Book Review: The Meaning of Michelle: 16 Writers on the Iconic First Lady and How Her Journey Inspires Our Own, Veronica Chambers, ed. (2017)

Friday, January 13th, 2017

A bittersweet love letter to the outgoing FLOTUS.

four out of five stars

(Full disclosure: I received a free electronic ARC for review through NetGalley. Trigger warning for discussions of racism and misogyny.)

Barack and Michelle Obama served this country for two terms as President and First Lady of the United States of America. Imagine that. America shaped in the image of a black man—with a black woman by his side. Even after eight years of watching them daily in the press, the fact that the most powerful man in the world is a Black man is still breathtaking to me. The fact that he goes home to a tight-knit, loving family headed by a Black woman is soul-stirring. That woman is Michelle. Michelle! That name now carries a whole world of meaning. And a whole world of memory. And a whole world of a magic.

(“Preface,” Ava Duvernay)

Thank you, Michelle, for showing a generation of women, including me and my daughter, what it means to dwell in possibility.

(“Acknowledgements,” Veronica Chambers)

For all of my adult life – the entire time I’ve been paying attention to politics, really – I’ve vastly preferred our president’s wives over their husbands: Hillary Clinton, Laura Bush, and now Michelle Obama. (The same will probably hold true of Melania, but it’s an impossibly low bar, okay.) No matter their political allegiances, the FLOTUSes (FLOTI?) tend to be a least a shade more progressive than their men, especially when it comes to “women’s issues” like reproductive freedom. Not that they’re allowed to voice these views: American prefers its First Ladies be seen, not heard, functioning as little more than their husbands’ appendages or cheerleaders. “Stepford Wives-in-Chief,” Tiffany Dufu puts it. Remember how viciously then-FLOTUS Hillary was shot down for daring to advance health care reform?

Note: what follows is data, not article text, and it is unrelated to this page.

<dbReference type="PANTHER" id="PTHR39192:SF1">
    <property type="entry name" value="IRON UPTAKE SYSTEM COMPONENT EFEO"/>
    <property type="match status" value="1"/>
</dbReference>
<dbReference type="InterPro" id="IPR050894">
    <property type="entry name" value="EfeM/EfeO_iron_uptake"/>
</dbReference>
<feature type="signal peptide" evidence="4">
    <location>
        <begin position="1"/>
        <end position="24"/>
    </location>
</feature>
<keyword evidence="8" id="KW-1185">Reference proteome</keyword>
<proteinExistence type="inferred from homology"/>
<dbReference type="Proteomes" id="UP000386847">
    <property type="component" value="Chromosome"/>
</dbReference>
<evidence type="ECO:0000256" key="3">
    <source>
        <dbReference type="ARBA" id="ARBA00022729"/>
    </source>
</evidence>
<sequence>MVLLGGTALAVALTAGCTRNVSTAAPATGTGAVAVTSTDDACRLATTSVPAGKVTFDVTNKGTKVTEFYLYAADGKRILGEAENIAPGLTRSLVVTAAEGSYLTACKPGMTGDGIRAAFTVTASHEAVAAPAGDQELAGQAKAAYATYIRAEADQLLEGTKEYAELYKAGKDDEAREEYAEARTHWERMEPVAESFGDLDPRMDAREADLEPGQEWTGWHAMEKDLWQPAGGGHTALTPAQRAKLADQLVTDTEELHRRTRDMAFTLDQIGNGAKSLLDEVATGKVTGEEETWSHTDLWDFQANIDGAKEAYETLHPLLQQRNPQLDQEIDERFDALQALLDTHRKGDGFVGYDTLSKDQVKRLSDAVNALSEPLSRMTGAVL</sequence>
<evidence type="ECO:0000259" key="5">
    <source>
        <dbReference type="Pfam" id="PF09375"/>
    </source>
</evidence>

Michelle Obama is in a league of her own, though. Like many Americans, I was captivated with her from Day 1. I loved that she refused to play the role of the bland, devoted wife; a blank canvas onto which Americans/voters could project their versions of ideal femininity. She spoke of Barack like he was a regular guy, rather than an up-and-coming rockstar politician. Yet it was evident that these two crazy kids were deeply in love. She (and her family) was a lightning rod for every bit of racist and sexist excrement the right could throw at her, yet Michelle handled it with grace and finesse. We watched as Lady O. – and her style – evolved from first to second term; she went from high-power lawyer to high-fashion mom, as described by Tanisha C. Ford (“She Slays”). She had fun, was comfortable in her skin, and was perfectly imperfect.

(More below the fold…)